Toronto, Canada: Patients authorized to use medical cannabis for pain significantly reduce or eliminate their use of opioids over time, according to longitudinal data published in the Canadian Journal of Anaesthesia.
A team of Canadian investigators assessed patterns of self-reported opioid consumption in a cohort of authorized medical cannabis patients who suffered from pain-related issues. Consistent with numerous other studies, researchers reported that many subjects tapered their use of opioids following medical cannabis initiation. “The proportion of individuals who reported using opioids decreased by half” over a period of twelve months, they determined.
In addition, subjects’ “pain intensity and pain-related interference scores were reduced and [their] quality of life and general health symptom scores were improved compared with baseline.” Authors also noted that many subjects switched from consuming herbal cannabis to ingesting oil extracts over the course of the trial.
Authors concluded: “Over time, individuals who continued consuming cannabis within this longitudinal study reported lower pain severity and pain interference scores, as well as improved quality of life and general health symptoms scores. … [B]eneficial effects of cannabis appear to persist long-term and tolerance may not become a significant issue for patients on a stable regimen. … [T]he proportion of patients using opioids at each follow-up was decreased, … suggesting an opioid-sparing effect with cannabis use. … Our data speaks to the need for robust clinical trials, given the overall increase in opioid cessation for those that remained on cannabis.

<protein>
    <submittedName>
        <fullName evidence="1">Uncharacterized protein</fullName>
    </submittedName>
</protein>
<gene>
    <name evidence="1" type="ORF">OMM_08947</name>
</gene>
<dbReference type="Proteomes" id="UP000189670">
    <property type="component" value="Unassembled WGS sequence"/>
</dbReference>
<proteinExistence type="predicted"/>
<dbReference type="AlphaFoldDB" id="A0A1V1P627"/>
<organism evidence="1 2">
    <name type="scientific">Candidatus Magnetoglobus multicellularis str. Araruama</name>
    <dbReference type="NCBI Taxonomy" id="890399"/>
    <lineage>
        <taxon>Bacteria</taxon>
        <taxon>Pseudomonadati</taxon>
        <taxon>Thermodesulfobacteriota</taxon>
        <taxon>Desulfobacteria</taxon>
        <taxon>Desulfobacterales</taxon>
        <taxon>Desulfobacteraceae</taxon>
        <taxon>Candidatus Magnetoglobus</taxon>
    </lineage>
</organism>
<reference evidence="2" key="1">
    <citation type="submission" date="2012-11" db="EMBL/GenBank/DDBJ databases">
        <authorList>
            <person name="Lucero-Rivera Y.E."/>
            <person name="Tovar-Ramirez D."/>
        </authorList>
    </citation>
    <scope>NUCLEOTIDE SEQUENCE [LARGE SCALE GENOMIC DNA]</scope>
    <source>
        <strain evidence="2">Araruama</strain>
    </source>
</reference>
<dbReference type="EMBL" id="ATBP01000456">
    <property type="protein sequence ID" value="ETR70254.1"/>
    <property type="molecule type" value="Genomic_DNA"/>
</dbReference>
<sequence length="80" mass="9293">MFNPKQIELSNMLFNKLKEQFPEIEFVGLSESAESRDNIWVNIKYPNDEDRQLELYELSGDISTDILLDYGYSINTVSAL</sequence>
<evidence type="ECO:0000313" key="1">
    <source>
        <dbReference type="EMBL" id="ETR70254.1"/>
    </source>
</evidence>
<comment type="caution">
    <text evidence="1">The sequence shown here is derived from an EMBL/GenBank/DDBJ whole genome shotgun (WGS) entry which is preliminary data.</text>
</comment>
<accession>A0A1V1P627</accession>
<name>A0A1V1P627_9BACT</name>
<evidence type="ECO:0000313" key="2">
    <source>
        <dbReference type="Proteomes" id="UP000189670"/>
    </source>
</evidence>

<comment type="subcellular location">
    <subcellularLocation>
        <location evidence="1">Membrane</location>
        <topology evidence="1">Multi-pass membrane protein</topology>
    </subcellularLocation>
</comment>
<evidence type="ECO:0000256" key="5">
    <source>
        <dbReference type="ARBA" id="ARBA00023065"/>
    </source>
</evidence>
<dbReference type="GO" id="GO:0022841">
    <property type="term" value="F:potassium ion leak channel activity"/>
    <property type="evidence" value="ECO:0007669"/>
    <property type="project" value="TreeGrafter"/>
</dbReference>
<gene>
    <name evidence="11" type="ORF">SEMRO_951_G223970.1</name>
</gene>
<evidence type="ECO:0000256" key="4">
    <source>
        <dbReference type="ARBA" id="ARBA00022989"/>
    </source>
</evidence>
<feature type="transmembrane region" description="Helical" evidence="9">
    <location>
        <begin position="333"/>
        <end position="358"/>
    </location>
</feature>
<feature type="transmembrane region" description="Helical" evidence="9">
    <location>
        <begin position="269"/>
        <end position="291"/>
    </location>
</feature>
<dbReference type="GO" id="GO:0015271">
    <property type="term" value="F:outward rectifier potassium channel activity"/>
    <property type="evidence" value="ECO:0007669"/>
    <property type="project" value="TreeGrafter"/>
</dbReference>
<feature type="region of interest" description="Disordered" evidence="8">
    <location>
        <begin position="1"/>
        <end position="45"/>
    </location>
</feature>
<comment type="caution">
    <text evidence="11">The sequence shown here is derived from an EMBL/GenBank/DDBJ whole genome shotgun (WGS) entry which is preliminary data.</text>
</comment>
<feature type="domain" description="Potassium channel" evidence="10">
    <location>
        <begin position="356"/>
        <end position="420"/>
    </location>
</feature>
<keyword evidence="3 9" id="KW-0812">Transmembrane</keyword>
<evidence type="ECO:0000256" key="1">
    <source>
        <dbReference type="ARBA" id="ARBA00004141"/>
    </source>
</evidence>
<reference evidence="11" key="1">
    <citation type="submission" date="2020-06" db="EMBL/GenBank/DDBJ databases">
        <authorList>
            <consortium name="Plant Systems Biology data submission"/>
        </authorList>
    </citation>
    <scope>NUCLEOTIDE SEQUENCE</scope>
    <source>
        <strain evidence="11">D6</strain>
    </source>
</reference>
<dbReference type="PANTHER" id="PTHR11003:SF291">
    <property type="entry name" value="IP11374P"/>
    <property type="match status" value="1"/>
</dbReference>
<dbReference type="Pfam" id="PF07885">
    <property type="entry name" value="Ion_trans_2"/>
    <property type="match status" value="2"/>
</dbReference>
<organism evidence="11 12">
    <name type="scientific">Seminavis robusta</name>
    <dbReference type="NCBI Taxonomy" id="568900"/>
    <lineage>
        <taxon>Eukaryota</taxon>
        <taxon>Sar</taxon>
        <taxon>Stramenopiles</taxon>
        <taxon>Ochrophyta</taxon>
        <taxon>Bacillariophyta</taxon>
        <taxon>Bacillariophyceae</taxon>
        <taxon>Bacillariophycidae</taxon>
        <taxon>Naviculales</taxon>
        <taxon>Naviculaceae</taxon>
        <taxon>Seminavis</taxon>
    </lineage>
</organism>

The study comes only weeks after separate longitudinal data, also from Canada, reported that patients prescribed opioids reduce their mean opioid dosage by over 70 percent following the use of medical cannabis.
Commenting on the findings, NORML’s Deputy Director Paul Armentano said: “The data to date is consistent and persuasive. For many pain patients, cannabis offers a viable alternative to opioids, potentially improving their quality of life while possessing a superior safety profile.”
Full text of the study, “Patient-reported outcomes in those consuming medical cannabis: A prospective longitudinal observational study in chronic pain patients,” appears in the Canadian Journal of Anaesthesia. Additional information is available in the NORML fact sheet, “Relationship Between Marijuana and Opioids.”